Persian Jewish musician, Galeet Dardashti, duets with her famed Iranian grandfather in Monajat

With Monajat, Dardashti re-imagines Selihot from the Persian tradition

Monajat (which will release on September 9th) is inspired by old and haunting recordings of the prayers of Selihot chanted by Galeet’s late grandfather, Younes Dardashti, a famous master singer of Persian classical music in 1950s/60s Iran. Riffing off these old tapes, Galeet sings with remixed samples of her grandfather and composes a soundscape of original music performed by an acclaimed ensemble of musicians.  The live performance immerses audiences in heavy grooves, sacred Hebrew and Persian poetry, and dynamic video art.

 Be’chol Lashon Interview with Galeet Dardashti

 TBL: Your grandfather was an incredible musician in Iran! Can you tell us a little bit about his life, what it was like growing up with that musical influence, and what this album means for your relationship? 

My Saba (grandfather), Younes Dardashti, had a difficult childhood as an orphan in Tehran.  But through his extraordinary talent he became one of the most renowned master singers of Persian classical music in Iran in the 1950s/60s: he had his own weekly primetime spot on national radio, he sang at the Shah’s palace and at prestigious concert halls throughout Iran.  He was a big deal!

This album is very exciting for me because it’s allowed me a way to connect with my grandfather. I, unfortunately, didn’t know my Saba that well.  He and my Savta (grandmother) lived far away, and when we’d see each other, I couldn’t really communicate very well with him because he didn’t speak much English, and I didn’t speak Persian.   I’m really honored to be able to sing with him and to share his incredible voice with a new generation and audience.

TBL: You shared in a recent Instagram post (@galeetd) that this album was deeply personal to you. Can you share with us what inspired your album?

Yes.  So, despite my grandfather being a big deal in mainstream Iran, he was also a Persian Jew and so he often led services as a volunteer for different synagogues in Tehran, since there were no professional cantors.  This album came about because I fell in love with a recording of my grandfather in Iran singing the prayers of Selihot–the pieces chanted every night for a month before the High Holidays.  His voice is so extraordinary and I wanted to find a way to connect with him and this music offered a way.  I got to reimagine this Persian music of Selihot on my own artistic terms by sampling my Saba, composing music around him, singing in unison with him and trading verses with him.  Creating this music with my extraordinary musician-collaborators has been so moving and powerful for me.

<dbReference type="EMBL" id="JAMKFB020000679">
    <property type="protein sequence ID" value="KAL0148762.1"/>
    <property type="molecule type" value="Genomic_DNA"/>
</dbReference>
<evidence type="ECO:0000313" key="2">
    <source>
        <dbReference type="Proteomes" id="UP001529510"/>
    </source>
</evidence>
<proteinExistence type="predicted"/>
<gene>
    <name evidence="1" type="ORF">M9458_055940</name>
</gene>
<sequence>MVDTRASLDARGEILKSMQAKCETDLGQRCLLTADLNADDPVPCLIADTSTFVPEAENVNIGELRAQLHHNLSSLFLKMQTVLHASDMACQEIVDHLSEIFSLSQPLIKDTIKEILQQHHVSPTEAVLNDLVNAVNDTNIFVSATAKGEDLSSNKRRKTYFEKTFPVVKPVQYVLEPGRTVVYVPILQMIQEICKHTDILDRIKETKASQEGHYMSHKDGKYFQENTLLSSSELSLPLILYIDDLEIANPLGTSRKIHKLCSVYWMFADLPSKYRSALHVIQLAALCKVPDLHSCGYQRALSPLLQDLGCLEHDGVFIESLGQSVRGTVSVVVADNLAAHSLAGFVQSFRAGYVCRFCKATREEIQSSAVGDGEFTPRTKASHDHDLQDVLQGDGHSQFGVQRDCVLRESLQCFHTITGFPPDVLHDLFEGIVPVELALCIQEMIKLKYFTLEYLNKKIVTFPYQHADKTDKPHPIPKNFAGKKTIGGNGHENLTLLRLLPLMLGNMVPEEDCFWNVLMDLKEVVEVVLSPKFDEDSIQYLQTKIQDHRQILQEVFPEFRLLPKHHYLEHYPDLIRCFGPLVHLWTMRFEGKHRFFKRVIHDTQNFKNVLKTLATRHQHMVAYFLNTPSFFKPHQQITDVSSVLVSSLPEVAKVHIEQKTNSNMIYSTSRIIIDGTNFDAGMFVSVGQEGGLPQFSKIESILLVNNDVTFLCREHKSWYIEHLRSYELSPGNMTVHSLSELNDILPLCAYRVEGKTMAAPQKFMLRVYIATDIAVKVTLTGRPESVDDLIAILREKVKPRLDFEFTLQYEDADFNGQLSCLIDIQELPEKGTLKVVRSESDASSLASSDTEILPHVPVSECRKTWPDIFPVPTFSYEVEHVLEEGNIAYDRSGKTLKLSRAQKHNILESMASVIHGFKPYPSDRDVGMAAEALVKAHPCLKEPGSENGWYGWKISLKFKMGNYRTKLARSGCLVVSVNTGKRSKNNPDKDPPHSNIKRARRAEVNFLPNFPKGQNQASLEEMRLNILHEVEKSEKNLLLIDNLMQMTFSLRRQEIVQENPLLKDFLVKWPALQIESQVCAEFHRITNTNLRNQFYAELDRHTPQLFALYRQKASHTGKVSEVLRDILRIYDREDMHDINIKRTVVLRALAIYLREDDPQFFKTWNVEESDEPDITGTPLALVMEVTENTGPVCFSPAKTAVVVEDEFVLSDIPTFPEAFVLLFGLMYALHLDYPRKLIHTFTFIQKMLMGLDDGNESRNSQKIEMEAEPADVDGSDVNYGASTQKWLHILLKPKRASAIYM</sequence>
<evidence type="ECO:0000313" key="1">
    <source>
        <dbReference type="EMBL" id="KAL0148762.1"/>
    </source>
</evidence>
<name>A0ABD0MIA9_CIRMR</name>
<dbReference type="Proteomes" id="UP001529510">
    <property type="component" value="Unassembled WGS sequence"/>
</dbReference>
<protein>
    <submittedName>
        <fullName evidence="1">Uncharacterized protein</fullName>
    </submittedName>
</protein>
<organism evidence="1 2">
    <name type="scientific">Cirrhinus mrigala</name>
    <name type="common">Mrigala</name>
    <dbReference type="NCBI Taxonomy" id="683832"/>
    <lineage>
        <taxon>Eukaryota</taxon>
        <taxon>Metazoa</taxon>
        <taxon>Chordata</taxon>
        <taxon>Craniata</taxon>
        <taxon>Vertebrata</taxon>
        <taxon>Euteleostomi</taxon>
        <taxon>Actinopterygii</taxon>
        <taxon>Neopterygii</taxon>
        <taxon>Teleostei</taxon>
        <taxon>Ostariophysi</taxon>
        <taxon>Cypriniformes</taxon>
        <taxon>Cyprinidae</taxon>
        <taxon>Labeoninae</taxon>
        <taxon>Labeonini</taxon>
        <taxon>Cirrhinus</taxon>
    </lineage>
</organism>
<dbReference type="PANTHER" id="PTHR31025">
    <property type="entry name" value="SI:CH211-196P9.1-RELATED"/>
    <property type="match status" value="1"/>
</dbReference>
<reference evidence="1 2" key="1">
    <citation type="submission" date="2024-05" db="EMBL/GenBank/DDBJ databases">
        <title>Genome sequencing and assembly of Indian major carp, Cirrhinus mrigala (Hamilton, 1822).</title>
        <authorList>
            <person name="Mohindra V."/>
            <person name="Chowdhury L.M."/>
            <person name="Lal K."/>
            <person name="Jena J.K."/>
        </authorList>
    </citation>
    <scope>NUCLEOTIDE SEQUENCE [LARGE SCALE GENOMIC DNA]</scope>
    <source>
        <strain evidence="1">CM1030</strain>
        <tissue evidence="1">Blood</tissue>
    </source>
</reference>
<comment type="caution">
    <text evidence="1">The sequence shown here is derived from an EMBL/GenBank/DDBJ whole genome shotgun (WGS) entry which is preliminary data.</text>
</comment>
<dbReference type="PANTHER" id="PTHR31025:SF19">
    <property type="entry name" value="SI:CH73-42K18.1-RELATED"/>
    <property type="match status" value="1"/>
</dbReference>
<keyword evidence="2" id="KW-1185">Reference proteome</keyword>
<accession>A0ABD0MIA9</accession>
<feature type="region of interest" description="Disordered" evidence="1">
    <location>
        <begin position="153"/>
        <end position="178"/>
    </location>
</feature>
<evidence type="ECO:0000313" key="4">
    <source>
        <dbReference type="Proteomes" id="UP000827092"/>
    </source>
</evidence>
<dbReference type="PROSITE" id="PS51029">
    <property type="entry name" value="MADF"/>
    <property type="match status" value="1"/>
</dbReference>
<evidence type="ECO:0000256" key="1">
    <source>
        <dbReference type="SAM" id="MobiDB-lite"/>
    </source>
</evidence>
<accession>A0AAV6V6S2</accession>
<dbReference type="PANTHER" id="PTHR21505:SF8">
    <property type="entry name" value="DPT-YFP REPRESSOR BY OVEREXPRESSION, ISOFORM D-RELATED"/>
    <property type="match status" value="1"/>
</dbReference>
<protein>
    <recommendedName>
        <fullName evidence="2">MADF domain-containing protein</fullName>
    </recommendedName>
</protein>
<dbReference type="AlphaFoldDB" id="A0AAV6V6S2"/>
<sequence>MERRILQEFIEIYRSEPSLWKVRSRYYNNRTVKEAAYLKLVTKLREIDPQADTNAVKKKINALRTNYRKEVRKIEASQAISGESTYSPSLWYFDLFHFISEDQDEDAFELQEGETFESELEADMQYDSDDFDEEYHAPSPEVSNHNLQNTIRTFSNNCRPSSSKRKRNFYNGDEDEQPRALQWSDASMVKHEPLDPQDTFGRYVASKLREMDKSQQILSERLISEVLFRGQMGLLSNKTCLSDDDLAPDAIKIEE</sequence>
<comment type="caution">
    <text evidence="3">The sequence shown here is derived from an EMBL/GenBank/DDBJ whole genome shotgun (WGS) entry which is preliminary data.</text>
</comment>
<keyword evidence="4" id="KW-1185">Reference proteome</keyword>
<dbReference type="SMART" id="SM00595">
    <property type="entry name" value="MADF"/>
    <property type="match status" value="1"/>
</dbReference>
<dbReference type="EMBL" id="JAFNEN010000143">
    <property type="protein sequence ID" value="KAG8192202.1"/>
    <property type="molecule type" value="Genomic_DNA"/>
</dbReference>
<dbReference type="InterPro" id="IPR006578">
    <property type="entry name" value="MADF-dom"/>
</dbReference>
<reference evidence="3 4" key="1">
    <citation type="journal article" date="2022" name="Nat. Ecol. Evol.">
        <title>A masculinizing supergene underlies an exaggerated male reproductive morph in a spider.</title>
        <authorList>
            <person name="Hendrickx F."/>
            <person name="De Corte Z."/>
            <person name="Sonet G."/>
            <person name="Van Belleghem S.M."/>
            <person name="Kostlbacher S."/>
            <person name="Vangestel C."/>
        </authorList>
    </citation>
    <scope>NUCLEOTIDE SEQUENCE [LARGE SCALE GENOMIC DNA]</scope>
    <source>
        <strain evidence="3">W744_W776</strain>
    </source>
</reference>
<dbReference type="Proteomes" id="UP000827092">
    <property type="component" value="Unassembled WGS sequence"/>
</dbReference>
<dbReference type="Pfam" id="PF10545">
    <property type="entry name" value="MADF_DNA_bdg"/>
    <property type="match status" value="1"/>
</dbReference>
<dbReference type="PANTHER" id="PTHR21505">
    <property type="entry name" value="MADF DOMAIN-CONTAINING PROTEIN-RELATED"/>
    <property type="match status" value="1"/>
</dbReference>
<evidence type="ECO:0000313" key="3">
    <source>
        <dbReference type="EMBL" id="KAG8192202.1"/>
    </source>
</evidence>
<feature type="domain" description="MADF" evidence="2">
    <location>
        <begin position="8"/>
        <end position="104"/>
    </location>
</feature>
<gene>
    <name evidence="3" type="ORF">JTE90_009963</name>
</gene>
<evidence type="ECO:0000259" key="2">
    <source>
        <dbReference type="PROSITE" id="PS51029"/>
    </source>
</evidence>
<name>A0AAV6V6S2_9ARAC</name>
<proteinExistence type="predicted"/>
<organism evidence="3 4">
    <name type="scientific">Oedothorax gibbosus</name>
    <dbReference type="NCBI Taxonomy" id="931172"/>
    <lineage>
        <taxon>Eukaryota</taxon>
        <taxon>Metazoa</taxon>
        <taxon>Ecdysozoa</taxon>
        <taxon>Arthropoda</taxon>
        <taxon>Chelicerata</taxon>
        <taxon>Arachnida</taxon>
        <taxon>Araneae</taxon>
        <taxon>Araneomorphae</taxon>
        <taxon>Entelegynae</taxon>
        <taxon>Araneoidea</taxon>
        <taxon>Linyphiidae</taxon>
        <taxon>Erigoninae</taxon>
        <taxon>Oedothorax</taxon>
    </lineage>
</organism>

TBL: What is the significance of the title of the album?

Ah!  “Monajat” is a Persian word that describes an intimate conversation with God.  My Saba’s recording of Selihot ends with a powerful poem he called “Monajat,” which he chants in Persian — as opposed to in Hebrew, the language of the other Jewish prayers in Selihot.   Nobody in my family knew where this poem, Monajat, came from–it was just a piece with which my grandfather ended Selihot when he led services–his unique thing.  It was written in the style of the 13th century Sufi poet Rumi, and urges listeners to shake off their slumber and offer praise to God.  After asking around, I’m pretty sure that my grandfather wrote this text himself and then musically interpreted it as he would with the other classical music he sang.  I thought this was so amazing to see how my Saba innovated the Jewish Selihot ritual with his own Persian composition.  It gave me artistic license to compose music for this Selihot ritual myself–with my own musical influences, which are quite different from his!  So the title of the album emphasizes my inspiration for the album.

TBL: What do you hope is the impact of your album and your music?

My hope is that many people will hear this music and realize that it is both deeply Persian and deeply Jewish at the same time. My grandfather was seamlessly both Persian and Jewish in Iran.  For me, emphasizing the shared culture of Muslims and Jews is a very important goal with Monajat—particularly at a time when our communities often find themselves divided.

I also want people to be blown away by my grandfather’s voice and talent and I’m excited about having people hear my voice–a woman’s voice–sing this sacred Persian music.  But most importantly, I hope folks will enjoy the music.  I’m very proud of the album.  The musicians I worked with are some of the best in New York City and one of them, the amazing bass and oud player Shanir Blumenkranz, produced the album.

TNL: What’s next for you? How do we stay in touch?

My album release concert is Saturday, September 9th in Brooklyn!  Please check out my website to find the album and for my upcoming projects and performances.

The night of my album release I’ll also be releasing the trailer for a new documentary podcast series I created with my sister Danielle Dardashti. It’s called The Nightingale of Iran and it’s about our family’s journey from Iran to America and Israel. It’s about identity, belonging, and music.  Subscribe beginning September 9 wherever you get your podcasts!

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